Our Story

As stewards of this building and its stories, we are called to continue its legacy. Inspired to share Charleston’s rich history while being a part of her future, we believe hospitality should inspire and nurture not only our guests but our community. 

Historic Ansonborough Neighborhood

We are situated in the Ansonborough neighborhood, known for its stately brick historic homes, most dating to the mid-1800s, and picturesque streets lined with Palmetto and Oak trees. The neighborhood is bordered to the south by Market Street—known for The City Market, award-winning Southern cuisine, and rooftop lounges with panoramic views—and to the north by the elegant Charleston Gaillard Center with its robust line-up of concerts, Broadway shows, and other performing arts. Located along the east side of the peninsula, the neighborhood fronts the Cooper River with the South Carolina Aquarium and ferry trips to Fort Sumter nearby.

The Sylvester Jancovitch Building

241 East Bay Street was constructed 1871 and underwent a historic rehabilitation in 1986, at which point the contemporary addition to the north (at 243 East Bay Street) was constructed and joined to the original edifice by a stucco and glass hyphen. 

A ship’s chandler completed the stuccoed masonry dwelling shortly after acquiring the property from merchant Moses Hyams, who had lost his buildings here in the fire of 1861. 

Sylvester Jancovitch immigrated to Charleston from Austria in the early 1850s and died shortly after completing his handsome late-Greek Revival store and residence. The three-bay facade features a belt course between floors, decorative window heads, and a corbeled brick cornice surmounted by a parapeted gable.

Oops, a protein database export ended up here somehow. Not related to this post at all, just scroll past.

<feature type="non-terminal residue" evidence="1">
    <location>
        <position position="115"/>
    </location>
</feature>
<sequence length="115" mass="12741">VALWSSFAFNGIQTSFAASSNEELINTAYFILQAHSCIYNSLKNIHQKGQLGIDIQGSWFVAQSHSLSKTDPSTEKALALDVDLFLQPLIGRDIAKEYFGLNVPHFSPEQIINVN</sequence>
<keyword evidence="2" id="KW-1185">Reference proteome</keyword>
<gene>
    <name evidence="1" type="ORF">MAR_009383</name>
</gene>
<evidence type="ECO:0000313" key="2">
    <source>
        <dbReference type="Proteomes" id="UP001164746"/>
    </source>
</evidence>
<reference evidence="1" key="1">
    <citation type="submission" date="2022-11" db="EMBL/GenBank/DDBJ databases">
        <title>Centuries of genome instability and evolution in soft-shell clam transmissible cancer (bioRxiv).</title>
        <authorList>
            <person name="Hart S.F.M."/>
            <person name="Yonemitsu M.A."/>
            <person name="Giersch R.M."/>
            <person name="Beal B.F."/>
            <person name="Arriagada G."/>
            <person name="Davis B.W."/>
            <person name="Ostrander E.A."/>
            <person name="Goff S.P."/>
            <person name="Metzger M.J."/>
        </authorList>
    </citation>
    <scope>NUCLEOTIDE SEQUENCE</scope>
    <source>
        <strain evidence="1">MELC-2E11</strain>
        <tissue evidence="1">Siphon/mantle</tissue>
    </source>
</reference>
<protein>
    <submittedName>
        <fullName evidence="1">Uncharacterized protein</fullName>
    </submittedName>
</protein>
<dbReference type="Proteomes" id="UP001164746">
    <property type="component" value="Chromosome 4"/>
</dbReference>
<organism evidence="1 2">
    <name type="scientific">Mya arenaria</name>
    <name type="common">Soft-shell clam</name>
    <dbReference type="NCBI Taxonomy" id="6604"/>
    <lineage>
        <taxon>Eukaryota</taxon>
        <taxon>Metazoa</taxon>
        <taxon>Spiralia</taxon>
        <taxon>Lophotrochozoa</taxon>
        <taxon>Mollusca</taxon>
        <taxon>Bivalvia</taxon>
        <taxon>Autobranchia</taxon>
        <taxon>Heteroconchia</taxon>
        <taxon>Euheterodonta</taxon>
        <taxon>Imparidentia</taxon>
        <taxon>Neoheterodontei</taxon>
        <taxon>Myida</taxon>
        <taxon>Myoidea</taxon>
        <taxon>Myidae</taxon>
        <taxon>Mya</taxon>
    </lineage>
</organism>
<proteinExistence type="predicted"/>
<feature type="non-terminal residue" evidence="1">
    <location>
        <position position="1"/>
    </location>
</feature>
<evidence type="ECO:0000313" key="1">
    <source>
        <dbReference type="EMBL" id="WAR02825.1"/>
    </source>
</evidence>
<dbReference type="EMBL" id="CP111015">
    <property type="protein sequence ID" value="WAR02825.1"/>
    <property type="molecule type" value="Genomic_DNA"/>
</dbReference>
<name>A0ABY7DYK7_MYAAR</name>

In 2015, when the current owner acquired the property, 241 East Bay Street again underwent significant historical renovation while 243 East Bay Street went through extensive interior renovations. The two buildings were joined at the third floor, and walls were demised and reconfigured to accommodate four residences. Construction was phased and completed in 2019. In 2021, the roof and stucco were repaired and both buildings were completely repainted.

From 1985 to 1986, 241 East Bay Street underwent historic rehabilitation and
a contemporary addition to the north at 243 East Bay Street was constructed.
Image courtesy of Historic Charleston Foundation

Photo taken in 1986 when both buildings were complete and joined together by a stucco and glass hyphen.
Image courtesy of Historic Charleston Foundation